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BIOBURDEN Study

BIOBURDEN Study

 

Assessment of Severe Extremity Wound Bioburden at the Time of Definitive Wound Closure or Coverage: Correlation with Subsequent Post-Closure Deep Wound Infection.

 

Principal Investigator: Dr. Michael Bosse


The primary objective of this study is to characterize the contemporary extremity wound “bioburden” at the time of definitive wound coverage or closure of severe extremity wounds employing new polymerase chain reaction PCR technology. We will also determine the relationship of subsequent infections to the initial bioburden screen as defined by both PCR technology and standard microbiology techniques.

 

Infection remains the most common and significant complication following severe fractures, with rates ranging from 25% – 40%. In contrast to significant advances made in extremity trauma care, the strategies that address the prevention of deep infection following severe open fracture wounds have remained constant for the past 20 years. Over the next decade, the treatment of the severe wound is expected to dramatically change. Local wound anti-microbial therapies employing biodegradable micro or nanospheres, ceramics or chitosan sponges will likely replace systemic therapy. These local antibiotic treatments might be potentiated by combining them with biofilm disbursing agents. However, the evolution of therapy to the local level requires a better understanding of the bioburden profile at the time of wound closure or coverage, and the impact, if any, of systemic and local antibiotics on the prevention of later infection.

 

At the present time, standard microbiology techniques are considered unreliable by most surgeons and, therefore, do not influence patient care decisions. Rather, antibiotics are selected to prevent infection without actually knowing the pathogen profile of the individual patient’s wound. If a deep infection develops, deep cultures are obtained and systemic therapy is provided based on the pathogen’s sensitivity profile. The addition of polymerase chain reaction (PCR) techniques to the wound bioburden analysis could enhance our ability to define the wound bioburden and the relationship of subsequent infections to the initial bioburden screen. The IBIS T5000 is a new generation rapid sequencing PCR technology ideally suited to the identification of wound bioburden.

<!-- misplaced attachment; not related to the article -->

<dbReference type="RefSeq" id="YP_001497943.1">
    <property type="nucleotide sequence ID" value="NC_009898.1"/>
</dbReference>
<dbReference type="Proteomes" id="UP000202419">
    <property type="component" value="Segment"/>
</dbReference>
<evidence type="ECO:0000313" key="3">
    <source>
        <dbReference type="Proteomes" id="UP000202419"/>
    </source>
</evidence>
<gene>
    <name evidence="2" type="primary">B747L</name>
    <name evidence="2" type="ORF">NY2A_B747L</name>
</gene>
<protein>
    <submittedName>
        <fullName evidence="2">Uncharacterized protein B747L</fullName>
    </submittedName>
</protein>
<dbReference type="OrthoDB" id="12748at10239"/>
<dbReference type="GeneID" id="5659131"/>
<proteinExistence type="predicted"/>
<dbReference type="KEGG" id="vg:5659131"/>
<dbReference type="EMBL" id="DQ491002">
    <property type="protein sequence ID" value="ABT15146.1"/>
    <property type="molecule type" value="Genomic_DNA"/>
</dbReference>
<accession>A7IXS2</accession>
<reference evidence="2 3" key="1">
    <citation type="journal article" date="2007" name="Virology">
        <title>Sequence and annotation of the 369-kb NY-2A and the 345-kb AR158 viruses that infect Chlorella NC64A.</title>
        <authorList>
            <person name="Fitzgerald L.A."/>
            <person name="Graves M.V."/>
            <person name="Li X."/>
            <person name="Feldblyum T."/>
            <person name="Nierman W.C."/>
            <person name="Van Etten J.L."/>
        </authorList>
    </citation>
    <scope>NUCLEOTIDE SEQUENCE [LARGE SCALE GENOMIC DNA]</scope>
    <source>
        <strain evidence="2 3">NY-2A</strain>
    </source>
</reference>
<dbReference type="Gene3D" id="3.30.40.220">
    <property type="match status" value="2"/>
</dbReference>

The BIOBURDEN study will use this new generation of PCR technology to characterize the contemporary extremity wound “bioburden” at the time of definitive wound coverage or closure. We will prospectively collect wound samples from 600 lower extremity injuries at the time of wound closure, and analyze these samples for wound bacterial bioburden using the Ibis T5000 Biosensor System PCR technology. In addition, standard microbiology laboratory data and antibiotic use data will be collected at this time. These patients will then be followed for up to one year to collect tissue samples at the time of follow up surgical procedures and ascertain the onset of surgical site infections. These data will be used to assess the roles of baseline wound flora and antibiotic regimens on the later selection and antibiotic resistance profiles of the pathogens in the infected wounds.

 

This study is partially funded by the DOD OETRP METRC Consortium Award (W81XWH-09-2-0108).


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